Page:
Don't worry about Panel. It's a foregone conclusion. Your SSW wouldn't put you forward unless they believe you'll be approved. It's a box-tick and off you go wondering what all the worrying was about. I've been doing it for 11 years and I still wonder what panel was about. 7 of us (whole family) trooped into the room (like the Von Trapp Family) and we trotted out again a few minutes later. We had a child the same day. I went bald after that day hahaha.

familyloveforever Sun 02-Jul-17 22:15:44

Haha @Guiseley64 yes we were approved and in and out in no time. We were told to expect a phone call any day but nothing yet. Still getting bits and bobs sorted. Any tips on welcome pack? Got tooth brush sponges toiletries etc but any other suggestions would be great. Thanks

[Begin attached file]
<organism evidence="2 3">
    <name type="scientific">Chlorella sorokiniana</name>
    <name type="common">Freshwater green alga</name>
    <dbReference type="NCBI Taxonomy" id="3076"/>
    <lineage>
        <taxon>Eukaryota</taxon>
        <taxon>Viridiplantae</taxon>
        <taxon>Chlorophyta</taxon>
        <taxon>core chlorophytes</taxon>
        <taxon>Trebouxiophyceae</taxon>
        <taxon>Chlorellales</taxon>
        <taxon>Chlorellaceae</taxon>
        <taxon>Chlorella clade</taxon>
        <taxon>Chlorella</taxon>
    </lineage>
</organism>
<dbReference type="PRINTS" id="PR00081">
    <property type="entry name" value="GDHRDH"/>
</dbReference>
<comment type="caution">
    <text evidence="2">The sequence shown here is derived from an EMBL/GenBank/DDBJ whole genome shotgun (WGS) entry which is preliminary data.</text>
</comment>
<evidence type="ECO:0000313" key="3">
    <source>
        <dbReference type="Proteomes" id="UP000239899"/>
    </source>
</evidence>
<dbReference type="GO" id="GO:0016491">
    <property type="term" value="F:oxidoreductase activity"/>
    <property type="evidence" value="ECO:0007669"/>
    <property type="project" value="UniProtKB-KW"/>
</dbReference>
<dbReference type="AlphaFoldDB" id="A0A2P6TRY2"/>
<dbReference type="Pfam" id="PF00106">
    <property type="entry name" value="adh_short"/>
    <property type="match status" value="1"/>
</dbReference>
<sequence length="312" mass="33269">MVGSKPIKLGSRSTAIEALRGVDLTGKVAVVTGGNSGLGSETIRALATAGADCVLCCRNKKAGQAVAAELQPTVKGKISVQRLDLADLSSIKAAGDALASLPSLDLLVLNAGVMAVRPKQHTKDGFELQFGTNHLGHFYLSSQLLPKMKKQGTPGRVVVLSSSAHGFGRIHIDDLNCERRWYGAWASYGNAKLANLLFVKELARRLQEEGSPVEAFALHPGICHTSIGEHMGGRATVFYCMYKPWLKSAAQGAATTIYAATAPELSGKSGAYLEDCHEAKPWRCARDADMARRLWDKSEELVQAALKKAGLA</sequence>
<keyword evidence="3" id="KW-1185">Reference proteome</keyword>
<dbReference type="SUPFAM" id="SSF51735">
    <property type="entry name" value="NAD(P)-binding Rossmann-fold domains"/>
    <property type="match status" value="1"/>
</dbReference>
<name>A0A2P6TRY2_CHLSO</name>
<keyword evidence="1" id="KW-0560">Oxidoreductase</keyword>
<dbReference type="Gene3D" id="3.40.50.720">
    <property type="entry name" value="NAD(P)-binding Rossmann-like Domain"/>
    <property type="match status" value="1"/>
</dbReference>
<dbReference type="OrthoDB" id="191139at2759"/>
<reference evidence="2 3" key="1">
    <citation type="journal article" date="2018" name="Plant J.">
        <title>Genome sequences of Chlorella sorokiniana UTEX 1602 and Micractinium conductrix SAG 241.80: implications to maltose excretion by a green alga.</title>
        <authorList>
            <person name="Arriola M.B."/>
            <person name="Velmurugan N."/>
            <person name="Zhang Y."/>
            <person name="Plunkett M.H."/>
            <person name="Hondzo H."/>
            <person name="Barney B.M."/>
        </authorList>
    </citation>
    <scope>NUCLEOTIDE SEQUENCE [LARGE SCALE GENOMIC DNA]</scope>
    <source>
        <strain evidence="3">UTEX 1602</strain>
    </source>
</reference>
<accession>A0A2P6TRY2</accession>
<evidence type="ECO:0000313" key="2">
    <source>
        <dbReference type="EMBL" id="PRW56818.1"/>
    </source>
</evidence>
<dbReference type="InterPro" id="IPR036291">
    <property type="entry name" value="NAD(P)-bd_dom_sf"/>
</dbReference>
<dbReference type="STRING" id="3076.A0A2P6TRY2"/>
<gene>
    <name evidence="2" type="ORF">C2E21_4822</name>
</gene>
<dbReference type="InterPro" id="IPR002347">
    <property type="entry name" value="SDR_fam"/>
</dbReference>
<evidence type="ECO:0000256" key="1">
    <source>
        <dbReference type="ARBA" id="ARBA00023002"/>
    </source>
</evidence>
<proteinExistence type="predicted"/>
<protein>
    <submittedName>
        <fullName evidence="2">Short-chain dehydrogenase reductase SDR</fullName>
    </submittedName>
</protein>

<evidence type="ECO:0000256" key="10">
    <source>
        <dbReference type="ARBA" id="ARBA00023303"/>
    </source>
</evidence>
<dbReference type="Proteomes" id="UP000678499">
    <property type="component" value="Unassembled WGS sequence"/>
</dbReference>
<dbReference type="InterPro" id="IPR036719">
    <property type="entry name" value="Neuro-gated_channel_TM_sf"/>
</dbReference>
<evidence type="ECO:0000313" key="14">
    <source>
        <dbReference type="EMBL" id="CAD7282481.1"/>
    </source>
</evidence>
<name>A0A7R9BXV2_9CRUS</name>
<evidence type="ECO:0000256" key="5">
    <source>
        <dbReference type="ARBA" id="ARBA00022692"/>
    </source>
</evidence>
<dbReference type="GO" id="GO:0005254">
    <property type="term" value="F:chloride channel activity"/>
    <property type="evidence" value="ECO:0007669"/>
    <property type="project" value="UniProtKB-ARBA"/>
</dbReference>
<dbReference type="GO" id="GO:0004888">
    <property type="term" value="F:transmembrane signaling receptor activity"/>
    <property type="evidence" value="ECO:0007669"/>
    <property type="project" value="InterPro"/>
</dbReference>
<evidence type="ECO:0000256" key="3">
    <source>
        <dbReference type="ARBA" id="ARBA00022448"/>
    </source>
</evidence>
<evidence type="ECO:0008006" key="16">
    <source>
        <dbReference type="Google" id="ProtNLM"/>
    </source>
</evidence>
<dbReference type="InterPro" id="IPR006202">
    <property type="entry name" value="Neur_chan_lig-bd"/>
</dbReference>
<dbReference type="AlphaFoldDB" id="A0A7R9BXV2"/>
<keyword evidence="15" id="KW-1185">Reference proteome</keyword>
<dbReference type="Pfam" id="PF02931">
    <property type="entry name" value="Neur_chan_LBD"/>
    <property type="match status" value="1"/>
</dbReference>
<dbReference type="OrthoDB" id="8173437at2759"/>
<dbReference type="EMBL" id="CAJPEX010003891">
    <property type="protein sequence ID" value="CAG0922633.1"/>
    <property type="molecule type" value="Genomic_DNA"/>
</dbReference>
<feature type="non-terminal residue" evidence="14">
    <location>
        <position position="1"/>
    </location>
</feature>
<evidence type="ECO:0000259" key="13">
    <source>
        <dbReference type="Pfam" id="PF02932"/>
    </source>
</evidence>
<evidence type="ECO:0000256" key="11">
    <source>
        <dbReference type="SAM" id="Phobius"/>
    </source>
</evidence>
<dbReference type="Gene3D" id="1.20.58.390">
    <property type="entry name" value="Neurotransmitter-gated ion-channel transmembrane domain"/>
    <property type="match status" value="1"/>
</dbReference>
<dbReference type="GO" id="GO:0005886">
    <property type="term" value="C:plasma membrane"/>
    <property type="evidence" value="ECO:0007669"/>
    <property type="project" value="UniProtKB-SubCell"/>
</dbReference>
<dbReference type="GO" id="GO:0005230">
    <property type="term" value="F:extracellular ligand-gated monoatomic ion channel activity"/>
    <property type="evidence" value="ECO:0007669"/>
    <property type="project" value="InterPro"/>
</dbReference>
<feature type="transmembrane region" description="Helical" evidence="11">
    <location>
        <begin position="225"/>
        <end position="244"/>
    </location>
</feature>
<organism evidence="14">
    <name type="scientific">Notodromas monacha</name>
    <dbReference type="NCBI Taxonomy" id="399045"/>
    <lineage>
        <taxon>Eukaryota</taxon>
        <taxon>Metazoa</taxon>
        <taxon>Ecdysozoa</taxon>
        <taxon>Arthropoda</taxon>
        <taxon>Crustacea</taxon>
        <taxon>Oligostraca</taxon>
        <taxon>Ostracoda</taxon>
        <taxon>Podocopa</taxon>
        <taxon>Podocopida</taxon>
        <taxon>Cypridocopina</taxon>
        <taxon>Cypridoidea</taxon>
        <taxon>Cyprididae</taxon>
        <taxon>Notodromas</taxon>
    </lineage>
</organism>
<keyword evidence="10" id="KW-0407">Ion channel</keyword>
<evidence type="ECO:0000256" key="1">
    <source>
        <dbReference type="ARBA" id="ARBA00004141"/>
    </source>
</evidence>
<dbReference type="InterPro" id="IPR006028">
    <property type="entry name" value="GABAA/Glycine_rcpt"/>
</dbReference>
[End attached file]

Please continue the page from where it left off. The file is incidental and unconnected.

Guiseley64 Mon 03-Jul-17 10:41:34

It all depends on what age range you're approved for and what age the child will be. Most importantly though, above all other considerations, get as much info on the child from the Social Worker. Make sure you get advice from your own Supervising Social Worker before you accept a child (not placement desk or a Social Worker). You need to consider your own family first. The safety of your own is your priority. You need to know where the School is (if they attend). Make sure you have a Safe-Care-Plan (we said no mobile phones upstairs or at bedtime etc). It's your home and your rules so make sure you get it in writing so that your rules and boundaries are adhered to and known.. It makes it easier if your understood from the beginning. It avoids confrontation all round if you are clear. Best of luck.